The right, meanwhile, was sucking strength from a backlash against disruptive social movements, growing fat and drunk on the language of piety and family values that would undergird its ultraconservative defense of the old power structures, self-righteously fueling up for the Reagan era. Republicans had, for the foreseeable future, won white men — America’s original citizens, the ones around whom our narratives and priorities are calibrated.

Rather than lean into an energetic defense of the values of liberty, equality, and inclusion that might define their role against the racist and anti-feminist backlash of the era, the Democratic Party appeared anxious to distance itself from being the feminized “mommy party,” and shunt to the side — rather than vigorously advocate for — the priorities of women, especially poor women, and people of color.

The party continued to be represented and led by mostly white men. And while officially Democrats remained on the progressive side, supporting reproductive rights, civil rights, and affirmative action, a contingent of Those Guys, Joe Biden notable among them, made folksy rationalizations for abrogating, rather than expanding and more fiercely protecting, new rights and protections. Those Guys soothed; Those Guys were familiar; Those Guys enjoyed their own power and wanted to reassure everyone that it wasn’t really going to be so dramatically reapportioned.

A young Joe Biden was reliably anti-abortion, claiming that Roe v. Wade “went too far” and that he did not believe that “a woman has the sole right to say what should happen to her body.” He voted consistently for the Hyde Amendment, the 1976 legislative rider which forbid government-funded insurance programs from paying for abortion, making abortion all but inaccessible to poor people. In 1981, he proposed the “Biden Amendment,” prohibiting foreign aid to be used in any biomedical research related to abortion. The next year, he supported Jesse Helms’s amendment barring foreign NGOs receiving United States aid from using that aid to perform abortion. Biden was one of two Democrats on the Senate Judiciary to vote for the 1982 Hatch Amendment, which would have effectively nullified Roe by turning abortion rights back to federal and state legislatures. At the time, he expressed concern about whether he had “a right to impose” his anti-abortion views on the nation. Then he went ahead and imposed those views anyway.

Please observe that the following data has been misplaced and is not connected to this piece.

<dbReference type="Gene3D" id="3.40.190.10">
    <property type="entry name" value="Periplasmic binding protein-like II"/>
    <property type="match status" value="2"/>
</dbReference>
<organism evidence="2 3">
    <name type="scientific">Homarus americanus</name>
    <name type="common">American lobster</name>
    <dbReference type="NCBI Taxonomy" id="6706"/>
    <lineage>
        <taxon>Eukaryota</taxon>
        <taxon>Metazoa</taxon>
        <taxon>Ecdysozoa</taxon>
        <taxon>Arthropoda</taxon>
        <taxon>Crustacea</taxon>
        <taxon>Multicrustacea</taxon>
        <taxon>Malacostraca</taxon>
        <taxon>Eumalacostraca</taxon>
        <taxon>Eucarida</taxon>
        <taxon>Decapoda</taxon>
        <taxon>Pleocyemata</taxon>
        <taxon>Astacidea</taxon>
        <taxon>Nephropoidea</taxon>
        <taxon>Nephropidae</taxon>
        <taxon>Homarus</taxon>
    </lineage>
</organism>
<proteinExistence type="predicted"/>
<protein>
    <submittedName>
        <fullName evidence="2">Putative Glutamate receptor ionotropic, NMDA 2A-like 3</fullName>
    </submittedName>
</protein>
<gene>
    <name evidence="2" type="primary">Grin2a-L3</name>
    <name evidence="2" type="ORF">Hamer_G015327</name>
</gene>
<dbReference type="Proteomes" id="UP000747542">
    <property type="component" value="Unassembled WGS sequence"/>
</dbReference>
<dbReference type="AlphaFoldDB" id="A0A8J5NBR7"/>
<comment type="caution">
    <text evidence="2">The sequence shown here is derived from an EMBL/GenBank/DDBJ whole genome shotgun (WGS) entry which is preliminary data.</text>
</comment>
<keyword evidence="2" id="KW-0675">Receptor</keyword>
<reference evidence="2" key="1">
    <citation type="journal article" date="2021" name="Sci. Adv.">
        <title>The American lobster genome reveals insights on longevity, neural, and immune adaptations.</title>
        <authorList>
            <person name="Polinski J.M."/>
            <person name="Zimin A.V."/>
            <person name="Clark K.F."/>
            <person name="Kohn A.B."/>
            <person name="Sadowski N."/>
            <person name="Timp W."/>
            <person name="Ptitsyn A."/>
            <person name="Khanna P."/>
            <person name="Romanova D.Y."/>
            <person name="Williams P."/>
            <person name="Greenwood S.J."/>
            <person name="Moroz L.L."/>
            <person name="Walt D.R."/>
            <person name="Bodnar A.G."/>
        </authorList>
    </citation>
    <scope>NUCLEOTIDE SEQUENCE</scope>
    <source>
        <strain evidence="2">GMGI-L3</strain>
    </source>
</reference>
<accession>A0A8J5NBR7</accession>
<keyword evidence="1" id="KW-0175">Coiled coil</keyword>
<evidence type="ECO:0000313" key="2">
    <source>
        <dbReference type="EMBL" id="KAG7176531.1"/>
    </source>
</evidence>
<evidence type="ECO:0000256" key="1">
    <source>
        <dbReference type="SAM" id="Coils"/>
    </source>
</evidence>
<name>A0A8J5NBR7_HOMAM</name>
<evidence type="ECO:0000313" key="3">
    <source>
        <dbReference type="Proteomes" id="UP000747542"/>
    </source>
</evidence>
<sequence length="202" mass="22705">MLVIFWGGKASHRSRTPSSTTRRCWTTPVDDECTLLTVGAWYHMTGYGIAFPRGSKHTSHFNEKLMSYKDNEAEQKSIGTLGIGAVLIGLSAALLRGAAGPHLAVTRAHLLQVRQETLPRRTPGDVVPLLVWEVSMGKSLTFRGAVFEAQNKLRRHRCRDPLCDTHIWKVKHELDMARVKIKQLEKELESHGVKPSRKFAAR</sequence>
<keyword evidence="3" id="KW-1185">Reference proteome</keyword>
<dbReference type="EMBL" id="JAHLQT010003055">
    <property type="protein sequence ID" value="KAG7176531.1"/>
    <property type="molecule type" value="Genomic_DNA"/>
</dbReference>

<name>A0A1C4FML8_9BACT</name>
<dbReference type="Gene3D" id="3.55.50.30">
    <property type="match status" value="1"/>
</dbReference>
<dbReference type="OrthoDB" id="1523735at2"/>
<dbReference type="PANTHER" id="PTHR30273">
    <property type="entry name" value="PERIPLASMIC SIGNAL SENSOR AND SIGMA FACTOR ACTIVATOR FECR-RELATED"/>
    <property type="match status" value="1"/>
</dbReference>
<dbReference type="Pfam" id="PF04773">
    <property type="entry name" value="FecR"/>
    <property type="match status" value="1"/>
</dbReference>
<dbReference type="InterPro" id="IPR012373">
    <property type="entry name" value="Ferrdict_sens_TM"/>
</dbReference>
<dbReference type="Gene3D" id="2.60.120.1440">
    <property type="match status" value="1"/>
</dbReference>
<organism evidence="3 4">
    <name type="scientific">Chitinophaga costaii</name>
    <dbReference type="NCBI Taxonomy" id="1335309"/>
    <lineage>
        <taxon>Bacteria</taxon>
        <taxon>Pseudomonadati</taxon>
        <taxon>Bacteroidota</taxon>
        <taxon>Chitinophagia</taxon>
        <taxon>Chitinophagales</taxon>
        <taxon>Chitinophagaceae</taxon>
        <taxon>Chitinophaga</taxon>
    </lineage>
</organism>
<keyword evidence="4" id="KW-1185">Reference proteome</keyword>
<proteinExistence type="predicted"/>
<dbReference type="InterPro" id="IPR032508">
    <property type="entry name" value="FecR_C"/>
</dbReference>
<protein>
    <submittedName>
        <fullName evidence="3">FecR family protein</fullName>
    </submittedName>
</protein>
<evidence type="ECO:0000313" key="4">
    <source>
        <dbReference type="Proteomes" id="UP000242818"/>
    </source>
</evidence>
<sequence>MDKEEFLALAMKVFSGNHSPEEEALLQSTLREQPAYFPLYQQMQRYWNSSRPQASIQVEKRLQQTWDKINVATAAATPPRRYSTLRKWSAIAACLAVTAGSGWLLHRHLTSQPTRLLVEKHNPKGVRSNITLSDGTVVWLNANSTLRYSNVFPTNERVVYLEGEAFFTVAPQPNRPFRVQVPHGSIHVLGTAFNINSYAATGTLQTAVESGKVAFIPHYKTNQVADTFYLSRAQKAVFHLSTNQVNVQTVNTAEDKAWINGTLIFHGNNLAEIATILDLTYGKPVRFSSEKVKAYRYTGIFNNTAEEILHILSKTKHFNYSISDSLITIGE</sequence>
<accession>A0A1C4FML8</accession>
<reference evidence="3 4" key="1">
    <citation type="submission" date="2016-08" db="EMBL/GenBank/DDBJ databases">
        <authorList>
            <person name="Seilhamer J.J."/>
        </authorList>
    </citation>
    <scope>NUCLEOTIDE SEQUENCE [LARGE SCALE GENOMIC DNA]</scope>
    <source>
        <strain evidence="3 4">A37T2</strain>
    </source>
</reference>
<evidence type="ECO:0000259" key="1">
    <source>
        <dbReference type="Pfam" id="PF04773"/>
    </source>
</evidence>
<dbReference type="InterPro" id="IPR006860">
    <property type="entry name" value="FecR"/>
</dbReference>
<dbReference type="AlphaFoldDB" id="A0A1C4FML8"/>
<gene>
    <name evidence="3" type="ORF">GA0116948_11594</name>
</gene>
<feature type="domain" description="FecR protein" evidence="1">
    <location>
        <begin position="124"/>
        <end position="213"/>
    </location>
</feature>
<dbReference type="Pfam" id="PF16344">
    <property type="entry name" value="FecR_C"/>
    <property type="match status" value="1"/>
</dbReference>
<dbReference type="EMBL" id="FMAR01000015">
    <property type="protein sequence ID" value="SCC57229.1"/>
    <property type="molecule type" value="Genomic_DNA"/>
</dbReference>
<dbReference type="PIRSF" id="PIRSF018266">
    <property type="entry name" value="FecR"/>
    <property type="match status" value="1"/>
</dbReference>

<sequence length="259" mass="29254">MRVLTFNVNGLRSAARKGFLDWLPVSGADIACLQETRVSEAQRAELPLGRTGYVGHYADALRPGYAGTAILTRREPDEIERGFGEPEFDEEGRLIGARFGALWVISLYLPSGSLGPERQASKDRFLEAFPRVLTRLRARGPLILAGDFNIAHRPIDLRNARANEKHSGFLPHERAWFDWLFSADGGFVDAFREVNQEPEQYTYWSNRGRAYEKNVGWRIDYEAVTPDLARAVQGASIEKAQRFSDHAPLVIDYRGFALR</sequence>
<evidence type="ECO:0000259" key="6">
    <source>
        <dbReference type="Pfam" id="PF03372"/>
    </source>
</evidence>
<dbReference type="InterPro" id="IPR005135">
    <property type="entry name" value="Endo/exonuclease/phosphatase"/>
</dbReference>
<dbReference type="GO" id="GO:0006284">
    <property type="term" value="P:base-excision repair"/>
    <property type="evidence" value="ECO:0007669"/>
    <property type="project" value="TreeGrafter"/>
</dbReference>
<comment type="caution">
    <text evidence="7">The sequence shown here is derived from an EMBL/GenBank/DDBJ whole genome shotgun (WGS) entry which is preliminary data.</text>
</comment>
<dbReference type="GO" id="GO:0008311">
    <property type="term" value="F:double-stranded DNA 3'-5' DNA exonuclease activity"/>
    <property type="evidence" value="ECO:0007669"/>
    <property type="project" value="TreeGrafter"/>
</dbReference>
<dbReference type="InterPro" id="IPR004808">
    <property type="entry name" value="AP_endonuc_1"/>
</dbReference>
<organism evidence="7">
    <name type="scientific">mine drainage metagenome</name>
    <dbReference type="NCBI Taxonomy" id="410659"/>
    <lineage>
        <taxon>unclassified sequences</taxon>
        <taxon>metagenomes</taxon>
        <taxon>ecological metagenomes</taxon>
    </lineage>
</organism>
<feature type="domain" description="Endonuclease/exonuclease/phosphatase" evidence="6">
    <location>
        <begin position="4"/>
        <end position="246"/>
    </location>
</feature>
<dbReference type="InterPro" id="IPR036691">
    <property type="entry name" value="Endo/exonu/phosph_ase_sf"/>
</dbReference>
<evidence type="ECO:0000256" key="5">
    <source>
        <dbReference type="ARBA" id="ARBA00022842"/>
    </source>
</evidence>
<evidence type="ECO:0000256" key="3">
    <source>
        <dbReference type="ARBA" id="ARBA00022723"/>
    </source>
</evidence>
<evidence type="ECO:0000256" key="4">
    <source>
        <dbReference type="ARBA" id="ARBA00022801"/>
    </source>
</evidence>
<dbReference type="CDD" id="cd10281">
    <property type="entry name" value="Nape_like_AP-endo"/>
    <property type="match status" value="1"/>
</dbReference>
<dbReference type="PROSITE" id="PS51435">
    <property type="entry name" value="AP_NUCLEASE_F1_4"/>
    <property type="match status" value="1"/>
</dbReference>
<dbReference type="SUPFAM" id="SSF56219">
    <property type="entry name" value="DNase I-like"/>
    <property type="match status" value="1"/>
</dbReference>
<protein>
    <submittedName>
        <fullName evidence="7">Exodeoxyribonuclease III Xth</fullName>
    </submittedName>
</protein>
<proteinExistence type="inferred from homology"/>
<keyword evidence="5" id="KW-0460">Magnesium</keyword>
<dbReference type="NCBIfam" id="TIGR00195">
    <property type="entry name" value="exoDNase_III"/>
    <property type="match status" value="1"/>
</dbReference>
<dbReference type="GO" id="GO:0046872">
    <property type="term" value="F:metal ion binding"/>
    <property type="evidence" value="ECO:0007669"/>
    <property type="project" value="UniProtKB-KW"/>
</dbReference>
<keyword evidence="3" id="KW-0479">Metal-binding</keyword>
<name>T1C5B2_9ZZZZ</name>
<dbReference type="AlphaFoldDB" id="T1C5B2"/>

Over the decades, Biden has evolved on the issue, yet into the 1990s and 2000s, he voted for the so-called “Partial-Birth Abortion Ban Act.” And he regularly declined to fully support the Freedom of Choice Act, which would have banned the wide variety of oppressive state restrictions on abortion.

Biden’s stances against women’s full reproductive freedom have been key to how he has proudly presented himself to the public. Even in the years since he has officially become pro-choice, he’s retained the sensibility first reflected in his comments about how women shouldn’t be wholly in charge of their own decisions, writing in his 2007 memoir that even though he’d vote against a constitutional amendment barring abortion, “I still vote against partial birth abortion and federal funding, and I’d like to make it easier for scared young mothers to choose not to have an abortion.” His is the language of restrictive authority dressed up as avuncular protectionism.

Biden wasn’t simply a comforter of patriarchal impulses toward controlling women’s bodies. Though he campaigned in 1972 as a strong supporter of civil rights, and initially voted in favor of school busing legislation intended to integrate schools in both the North and South, Biden changed his tune a couple of years into his Senate tenure. Faced with angry pressure from white constituents rearing back from integration measures that would mean busing white children into black neighborhoods, Biden previewed his anti-abortion agreement with Republican Jesse Helms by siding with him on anti-busing measures, calling the approach to school integration “a bankrupt concept” and “asinine policy.” Biden’s anti-busing stance offered an out for his Democratic colleagues, several of whom also turned on busing, helping to defeat the legislation.

In later decades, Biden’s legislative efforts reinforced other kinds of racial disparities...